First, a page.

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Scotts Peak Dam
Country Australia
Location South West Tasmania
Coordinates 43°01′52″S 146°17′46″E / 43.03111°S 146.29611°E / -43.03111; 146.29611Coordinates: 43°01′52″S 146°17′46″E / 43.03111°S 146.29611°E / -43.03111; 146.29611
Purpose Power
Status Operational
Opening date 1973 (1973)
Owner(s) Hydro Tasmania
Dam and spillways
Type of dam Embankment dam
Impounds Huon River
Height 43 metres (141 ft)
Length 1,067 metres (3,501 ft)
Dam volume 584×10^3 m3 (20.6×10^6 cu ft)
Spillways 0
Reservoir
Creates Lake Pedder
Total capacity 2,937,930 ML (103,752×10^6 cu ft)
Catchment area 734 km2 (283 sq mi)
Surface area 242 km2 (93 sq mi)
Maximum water depth 43 m (141 ft)

The Scotts Peak Dam is a rockfill embankment dam without a spillway across the Huon River, located in the South West region of Tasmania, Australia.

The impounded reservoir, also formed with the Edgar Dam and the Serpentine Dam, is called Lake Pedder which flooded Lake Edgar, a naturally forming fault scarp pond. The dam was constructed in 1973 by the Hydro Electric Corporation (TAS) as part of the Gordon River Power Development Scheme for the purpose of generating hydro-electric power via the conventional Gordon Power Station. Water from Lake Pedder is diverted to Lake Gordon (formed by the Gordon Dam) via the McPartlan Pass Canal.

Location and features

The Scotts Peak Dam, together with the Edgar Dam and the Serpentine Dam, are three major dams that form the headwaters for the Gordon River Power Development Scheme. The dam is located near Lake Pedder's most easterly point in the upper reaches of the Huon River where the river descends from the Marsden Range and descends into what is now known as the Huon Basin. Also at the southern end of the Lake Pedder, the Scotts Peak Dam impounds the upper reaches of the Huon River. At the northwestern end of the lake is impounded by the Serpentine Dam across the Serpentine River. The water in Lake Pedder provides around 40% of the water used in the Gordon Power Station. The water flows to Lake Gordon via McPartlan Canal. Water from Lake Gordon then exits through the Gordon Dam.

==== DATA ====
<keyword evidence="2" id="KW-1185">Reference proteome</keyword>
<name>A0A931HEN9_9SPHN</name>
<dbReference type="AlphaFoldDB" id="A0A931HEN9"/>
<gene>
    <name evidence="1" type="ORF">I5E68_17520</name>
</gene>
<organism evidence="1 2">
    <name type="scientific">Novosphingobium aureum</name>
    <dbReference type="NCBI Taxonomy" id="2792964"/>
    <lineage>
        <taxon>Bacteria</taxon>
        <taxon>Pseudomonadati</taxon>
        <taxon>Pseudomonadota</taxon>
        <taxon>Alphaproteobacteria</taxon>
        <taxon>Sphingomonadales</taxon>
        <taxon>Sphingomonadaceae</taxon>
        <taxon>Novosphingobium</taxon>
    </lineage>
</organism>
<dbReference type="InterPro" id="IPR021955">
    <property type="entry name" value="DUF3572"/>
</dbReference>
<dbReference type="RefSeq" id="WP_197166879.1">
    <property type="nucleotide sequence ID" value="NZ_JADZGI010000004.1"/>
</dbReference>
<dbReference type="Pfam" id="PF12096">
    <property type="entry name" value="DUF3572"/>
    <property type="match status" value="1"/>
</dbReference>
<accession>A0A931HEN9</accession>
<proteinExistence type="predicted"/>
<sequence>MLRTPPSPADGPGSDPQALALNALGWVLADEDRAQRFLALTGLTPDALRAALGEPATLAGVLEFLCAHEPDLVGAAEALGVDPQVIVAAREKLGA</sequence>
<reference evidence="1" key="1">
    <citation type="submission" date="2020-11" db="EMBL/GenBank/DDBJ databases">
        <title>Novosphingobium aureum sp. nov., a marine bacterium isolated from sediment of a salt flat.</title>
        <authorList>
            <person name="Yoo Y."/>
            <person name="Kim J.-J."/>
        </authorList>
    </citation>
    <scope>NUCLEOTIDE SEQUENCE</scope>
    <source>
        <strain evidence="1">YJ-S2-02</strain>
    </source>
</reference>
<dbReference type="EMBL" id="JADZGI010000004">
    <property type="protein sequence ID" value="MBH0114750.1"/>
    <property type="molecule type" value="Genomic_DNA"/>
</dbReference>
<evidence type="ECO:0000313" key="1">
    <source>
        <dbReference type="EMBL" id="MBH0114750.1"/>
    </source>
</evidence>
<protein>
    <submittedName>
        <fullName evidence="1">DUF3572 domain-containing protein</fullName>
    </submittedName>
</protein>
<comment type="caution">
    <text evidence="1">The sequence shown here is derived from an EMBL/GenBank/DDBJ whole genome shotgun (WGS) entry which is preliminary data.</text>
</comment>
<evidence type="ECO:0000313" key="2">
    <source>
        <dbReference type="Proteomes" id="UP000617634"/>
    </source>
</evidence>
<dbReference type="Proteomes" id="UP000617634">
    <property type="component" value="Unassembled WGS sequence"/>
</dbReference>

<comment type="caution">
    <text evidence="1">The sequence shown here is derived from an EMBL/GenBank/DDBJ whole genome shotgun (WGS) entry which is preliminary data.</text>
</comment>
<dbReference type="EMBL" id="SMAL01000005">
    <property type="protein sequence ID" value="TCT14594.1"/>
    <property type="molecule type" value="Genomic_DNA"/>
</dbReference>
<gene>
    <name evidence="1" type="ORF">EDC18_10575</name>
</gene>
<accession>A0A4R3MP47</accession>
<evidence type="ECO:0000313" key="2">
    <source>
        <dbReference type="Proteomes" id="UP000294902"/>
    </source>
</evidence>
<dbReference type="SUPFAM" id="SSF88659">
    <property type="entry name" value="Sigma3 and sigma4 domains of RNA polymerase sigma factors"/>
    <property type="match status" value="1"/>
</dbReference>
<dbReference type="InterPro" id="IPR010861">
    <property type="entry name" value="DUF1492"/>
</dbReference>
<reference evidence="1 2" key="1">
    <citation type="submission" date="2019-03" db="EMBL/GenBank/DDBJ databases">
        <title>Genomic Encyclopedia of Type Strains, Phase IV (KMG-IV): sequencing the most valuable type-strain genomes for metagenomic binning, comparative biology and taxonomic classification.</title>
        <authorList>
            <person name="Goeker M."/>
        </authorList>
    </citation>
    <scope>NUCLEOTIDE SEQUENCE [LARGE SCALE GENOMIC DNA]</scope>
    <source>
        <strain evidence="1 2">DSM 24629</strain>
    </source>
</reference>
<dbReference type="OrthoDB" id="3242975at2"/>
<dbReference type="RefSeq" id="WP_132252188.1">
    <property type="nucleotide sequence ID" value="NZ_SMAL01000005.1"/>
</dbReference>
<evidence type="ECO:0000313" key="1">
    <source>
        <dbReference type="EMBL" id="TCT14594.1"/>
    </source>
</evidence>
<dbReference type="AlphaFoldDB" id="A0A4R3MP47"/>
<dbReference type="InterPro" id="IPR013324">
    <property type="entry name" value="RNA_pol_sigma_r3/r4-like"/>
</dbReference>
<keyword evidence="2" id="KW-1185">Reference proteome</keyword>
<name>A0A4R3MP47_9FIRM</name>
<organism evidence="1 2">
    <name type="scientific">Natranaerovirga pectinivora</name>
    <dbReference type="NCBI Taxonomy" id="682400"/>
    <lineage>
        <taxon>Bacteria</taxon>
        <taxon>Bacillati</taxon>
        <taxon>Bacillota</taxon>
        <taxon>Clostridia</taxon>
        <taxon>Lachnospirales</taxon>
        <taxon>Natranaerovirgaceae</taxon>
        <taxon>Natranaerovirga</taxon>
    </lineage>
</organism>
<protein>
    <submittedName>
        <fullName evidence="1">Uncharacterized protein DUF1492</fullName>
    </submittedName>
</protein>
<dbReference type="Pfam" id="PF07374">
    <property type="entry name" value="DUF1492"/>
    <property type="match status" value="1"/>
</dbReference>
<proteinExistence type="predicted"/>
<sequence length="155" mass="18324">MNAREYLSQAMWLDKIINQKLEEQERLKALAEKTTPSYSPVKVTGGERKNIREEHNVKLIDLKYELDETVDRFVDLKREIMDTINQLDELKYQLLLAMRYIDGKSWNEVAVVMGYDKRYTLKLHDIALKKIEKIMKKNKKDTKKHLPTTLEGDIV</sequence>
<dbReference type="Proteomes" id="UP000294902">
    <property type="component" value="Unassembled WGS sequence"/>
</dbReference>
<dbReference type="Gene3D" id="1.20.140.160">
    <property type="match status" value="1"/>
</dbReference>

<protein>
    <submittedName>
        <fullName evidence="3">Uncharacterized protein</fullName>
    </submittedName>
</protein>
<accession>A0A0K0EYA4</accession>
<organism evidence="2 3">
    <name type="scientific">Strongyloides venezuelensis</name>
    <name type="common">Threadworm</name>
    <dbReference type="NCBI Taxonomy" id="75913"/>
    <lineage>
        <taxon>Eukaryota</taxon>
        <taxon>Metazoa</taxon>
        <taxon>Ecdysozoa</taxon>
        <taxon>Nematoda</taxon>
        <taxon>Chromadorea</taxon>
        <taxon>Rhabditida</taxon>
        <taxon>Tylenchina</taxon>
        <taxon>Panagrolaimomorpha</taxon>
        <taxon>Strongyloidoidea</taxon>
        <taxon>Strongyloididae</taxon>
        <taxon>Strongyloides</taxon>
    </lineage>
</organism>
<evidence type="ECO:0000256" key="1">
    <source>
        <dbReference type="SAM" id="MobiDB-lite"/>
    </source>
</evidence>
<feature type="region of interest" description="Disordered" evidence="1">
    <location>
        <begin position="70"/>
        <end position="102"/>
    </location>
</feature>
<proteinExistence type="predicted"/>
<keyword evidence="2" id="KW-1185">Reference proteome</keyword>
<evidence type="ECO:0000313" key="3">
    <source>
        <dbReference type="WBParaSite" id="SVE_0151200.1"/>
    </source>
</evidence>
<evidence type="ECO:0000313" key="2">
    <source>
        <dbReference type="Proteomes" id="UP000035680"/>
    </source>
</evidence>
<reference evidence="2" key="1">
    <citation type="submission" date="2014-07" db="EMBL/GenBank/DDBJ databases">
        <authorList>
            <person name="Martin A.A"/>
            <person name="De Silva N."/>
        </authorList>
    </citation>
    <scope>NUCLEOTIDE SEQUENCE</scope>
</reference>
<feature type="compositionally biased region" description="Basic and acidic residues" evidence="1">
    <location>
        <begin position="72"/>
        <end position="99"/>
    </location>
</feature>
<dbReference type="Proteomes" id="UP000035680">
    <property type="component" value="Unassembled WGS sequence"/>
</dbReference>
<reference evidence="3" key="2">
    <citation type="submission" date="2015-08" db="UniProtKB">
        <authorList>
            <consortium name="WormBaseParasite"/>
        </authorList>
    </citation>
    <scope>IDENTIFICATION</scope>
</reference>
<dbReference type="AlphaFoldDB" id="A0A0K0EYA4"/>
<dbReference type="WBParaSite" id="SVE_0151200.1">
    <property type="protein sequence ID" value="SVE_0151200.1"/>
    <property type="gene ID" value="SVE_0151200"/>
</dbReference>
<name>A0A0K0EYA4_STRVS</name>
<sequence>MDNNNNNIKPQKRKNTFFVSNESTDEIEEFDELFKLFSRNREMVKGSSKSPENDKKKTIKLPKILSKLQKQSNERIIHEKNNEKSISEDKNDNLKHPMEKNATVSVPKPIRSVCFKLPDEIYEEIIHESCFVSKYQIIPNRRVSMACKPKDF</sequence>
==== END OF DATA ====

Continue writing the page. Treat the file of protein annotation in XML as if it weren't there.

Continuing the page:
Built on a foundation of rock and soil, the Scotts Peak Dam wall was constructed with 584 thousand cubic metres (20.6×10^6 cu ft) of rockfill and faced with asphalt. The dam wall is 43 metres (141 ft) high and 1,067 metres (3,501 ft) long. At 100% capacity the dam wall holds back 2,937,930 megalitres (103,752×10^6 cu ft) of water. The surface area of Lake Pedder is 241,330 hectares (596,300 acres) and the catchment area is 734 square kilometres (283 sq mi). The dam wall does not have a spillway.

This non-hydroelectric dam helps retain water in the new impoundment, which then flows to Lake Gordon via the McPartlans Pass Canal at 42°50′51″S 146°11′45″E / 42.84750°S 146.19583°E / -42.84750; 146.19583 (McPartlans Pass Canal). In 2001 the dam was recorded as an Historic Engineering Marker along with twenty-four other dams by Engineers Australia.

Controversy

The construction of Scotts Peak Dam was controversial as it was built to flood Lake Pedder and extend the reservoir for the Gordon Dam. A small greens movement was formed it response, which mobilised in the 1980s to stop the proposed Franklin River Dam.

Problems

In the 2008 edition of Ticklebelly Tales engineers associated with the dam acknowledge that there were issues leaks as soon as it was built. Evidence of deformation is still current in the 2010s.

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